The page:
Colder weather, frozen soil, fallen and windblown leaves, and later any accumulated snow, all will force rabbits to take shelter and begin to look for food anywhere they can. Once the ground is frozen, rabbits will have fewer places to take shelter or hide. Foraging for food will mean staying a lot closer to the protection of their winter home.
While the weather remains favorable, rabbits feed on the diversity of plant material in the home landscape, lessening damage to any one plant. Rabbits feed on grass, clover and other lawn weeds, as long as the ground is open. Once those choices are gone, rabbits turn to young twigs and branches of plants, and once that food source is exhausted, tender bark on thin barked trees. Examples would be fruit trees, crabapples and burning bush. It is common to find young trees completely girdled by the rabbits, having eaten the bark all around the small trunks from the ground up several inches, by spring. On the smaller plants, rabbits can eat them down to the ground quickly if that is the sole source of food. Rabbits tend to find a place to live for the winter and then move out from there locating food. The damage is far worse closer to their winter home than farther out in the yard, even if the plants are the same.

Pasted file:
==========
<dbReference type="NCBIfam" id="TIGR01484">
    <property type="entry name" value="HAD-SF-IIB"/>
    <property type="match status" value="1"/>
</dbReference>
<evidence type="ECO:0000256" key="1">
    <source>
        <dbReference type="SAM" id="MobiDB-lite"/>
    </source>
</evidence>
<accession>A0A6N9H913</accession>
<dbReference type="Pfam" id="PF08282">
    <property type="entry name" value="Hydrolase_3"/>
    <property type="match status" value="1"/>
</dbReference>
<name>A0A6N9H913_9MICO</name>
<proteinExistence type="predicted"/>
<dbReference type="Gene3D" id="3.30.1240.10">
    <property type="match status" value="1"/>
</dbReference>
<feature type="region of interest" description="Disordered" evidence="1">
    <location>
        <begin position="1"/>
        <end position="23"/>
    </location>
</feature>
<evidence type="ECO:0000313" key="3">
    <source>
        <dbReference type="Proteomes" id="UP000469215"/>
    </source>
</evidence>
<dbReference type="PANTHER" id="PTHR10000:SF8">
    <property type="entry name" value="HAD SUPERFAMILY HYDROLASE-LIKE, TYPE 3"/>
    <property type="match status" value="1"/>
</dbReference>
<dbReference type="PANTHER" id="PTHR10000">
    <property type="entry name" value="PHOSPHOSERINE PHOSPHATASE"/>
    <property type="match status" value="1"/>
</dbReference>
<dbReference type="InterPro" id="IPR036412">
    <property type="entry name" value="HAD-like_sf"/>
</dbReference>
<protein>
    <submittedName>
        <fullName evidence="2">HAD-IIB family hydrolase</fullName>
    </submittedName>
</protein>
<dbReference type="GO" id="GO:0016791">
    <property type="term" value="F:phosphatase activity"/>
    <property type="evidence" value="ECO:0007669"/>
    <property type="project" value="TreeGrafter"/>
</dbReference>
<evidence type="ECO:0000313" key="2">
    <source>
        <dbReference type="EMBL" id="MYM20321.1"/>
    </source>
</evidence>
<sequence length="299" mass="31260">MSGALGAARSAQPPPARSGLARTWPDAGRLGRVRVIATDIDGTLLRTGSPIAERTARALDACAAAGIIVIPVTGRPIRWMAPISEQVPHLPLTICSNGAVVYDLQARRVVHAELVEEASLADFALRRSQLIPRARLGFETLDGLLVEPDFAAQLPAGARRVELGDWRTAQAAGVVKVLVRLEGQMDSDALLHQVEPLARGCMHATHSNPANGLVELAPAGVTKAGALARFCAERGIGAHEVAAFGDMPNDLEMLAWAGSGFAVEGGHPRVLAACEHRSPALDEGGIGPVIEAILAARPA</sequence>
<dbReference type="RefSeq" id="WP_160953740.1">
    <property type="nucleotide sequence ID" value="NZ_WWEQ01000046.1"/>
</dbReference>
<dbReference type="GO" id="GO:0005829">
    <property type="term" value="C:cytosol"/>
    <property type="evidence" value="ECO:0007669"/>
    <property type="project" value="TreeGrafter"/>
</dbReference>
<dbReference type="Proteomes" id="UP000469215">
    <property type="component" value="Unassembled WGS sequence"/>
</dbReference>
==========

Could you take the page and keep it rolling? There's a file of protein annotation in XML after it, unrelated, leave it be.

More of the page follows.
Feeding damage can be prevented using chicken wire or a more specific type of fencing designed to keep the younger rabbits from getting into your plantings. This fencing has the wire at a much smaller spacing near the bottom where a baby rabbit could get through. This is not so important in the winter, but is great for next spring when offspring are feeding. If possible, get the fencing in place now. Work it down into the soil surface so later when the ground does freeze it is locked in place and wildlife cannot easily burrow underneath it. If you have a perennial bed, it can be easier to fence out the entire bed than create individual structures for each plant. If protecting young trees, the fencing will need to be several inches larger than the trunk. The height will vary, just keep in mind that a rabbit will walk up the snowdrift and feed higher on the tree so a typical roll of poultry fence may not be high enough if you know your yard drifts around your trees. Plan accordingly.
Other materials can be found at most garden centers and work well too. Plastic wraps that spiral around the trunk work, but you may need to use more than one to get up high enough on the trunk. There are also rolls of tree wrap that will prevent feeding and provide winter protection from the sun, especially on thin barked trees. If you are wrapping for both the rabbits and to prevent frost cracks, wrapping up to the lowest branch on newly planted single-stemmed trees is recommended. For fruit trees that have low scaffold branches, both the wraps and fencing are suggested.
Richard Hentschel is a Horticulture Extension Educator with University of Illinois Extension, serving DuPage, Kane and Kendall counties. Stay tuned to more garden and yard updates with the Green Side Up podcast at go.illinois.edu/greensideup.